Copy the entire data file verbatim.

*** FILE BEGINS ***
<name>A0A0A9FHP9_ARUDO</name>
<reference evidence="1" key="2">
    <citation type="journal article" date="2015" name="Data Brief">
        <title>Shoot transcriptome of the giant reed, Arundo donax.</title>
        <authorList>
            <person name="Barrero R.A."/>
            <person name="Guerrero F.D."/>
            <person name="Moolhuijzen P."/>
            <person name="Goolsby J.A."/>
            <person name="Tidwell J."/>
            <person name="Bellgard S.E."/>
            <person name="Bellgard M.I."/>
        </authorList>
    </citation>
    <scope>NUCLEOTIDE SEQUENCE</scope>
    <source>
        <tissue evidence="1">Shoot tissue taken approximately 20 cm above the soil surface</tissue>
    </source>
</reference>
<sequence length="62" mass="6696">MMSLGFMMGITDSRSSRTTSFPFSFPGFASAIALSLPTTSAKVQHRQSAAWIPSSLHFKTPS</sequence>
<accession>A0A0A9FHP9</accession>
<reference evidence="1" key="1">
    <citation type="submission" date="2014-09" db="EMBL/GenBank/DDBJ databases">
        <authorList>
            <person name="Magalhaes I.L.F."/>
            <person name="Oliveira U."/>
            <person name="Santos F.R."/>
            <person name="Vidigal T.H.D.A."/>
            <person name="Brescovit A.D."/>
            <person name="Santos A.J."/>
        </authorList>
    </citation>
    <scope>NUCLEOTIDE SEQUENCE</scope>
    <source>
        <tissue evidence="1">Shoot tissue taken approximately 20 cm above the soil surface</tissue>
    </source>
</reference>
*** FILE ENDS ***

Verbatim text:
<name>A0A0A9FHP9_ARUDO</name>
<reference evidence="1" key="2">
    <citation type="journal article" date="2015" name="Data Brief">
        <title>Shoot transcriptome of the giant reed, Arundo donax.</title>
        <authorList>
            <person name="Barrero R.A."/>
            <person name="Guerrero F.D."/>
            <person name="Moolhuijzen P."/>
            <person name="Goolsby J.A."/>
            <person name="Tidwell J."/>
            <person name="Bellgard S.E."/>
            <person name="Bellgard M.I."/>
        </authorList>
    </citation>
    <scope>NUCLEOTIDE SEQUENCE</scope>
    <source>
        <tissue evidence="1">Shoot tissue taken approximately 20 cm above the soil surface</tissue>
    </source>
</reference>
<sequence length="62" mass="6696">MMSLGFMMGITDSRSSRTTSFPFSFPGFASAIALSLPTTSAKVQHRQSAAWIPSSLHFKTPS</sequence>
<accession>A0A0A9FHP9</accession>
<reference evidence="1" key="1">
    <citation type="submission" date="2014-09" db="EMBL/GenBank/DDBJ databases">
        <authorList>
            <person name="Magalhaes I.L.F."/>
            <person name="Oliveira U."/>
            <person name="Santos F.R."/>
            <person name="Vidigal T.H.D.A."/>
            <person name="Brescovit A.D."/>
            <person name="Santos A.J."/>
        </authorList>
    </citation>
    <scope>NUCLEOTIDE SEQUENCE</scope>
    <source>
        <tissue evidence="1">Shoot tissue taken approximately 20 cm above the soil surface</tissue>
    </source>
</reference>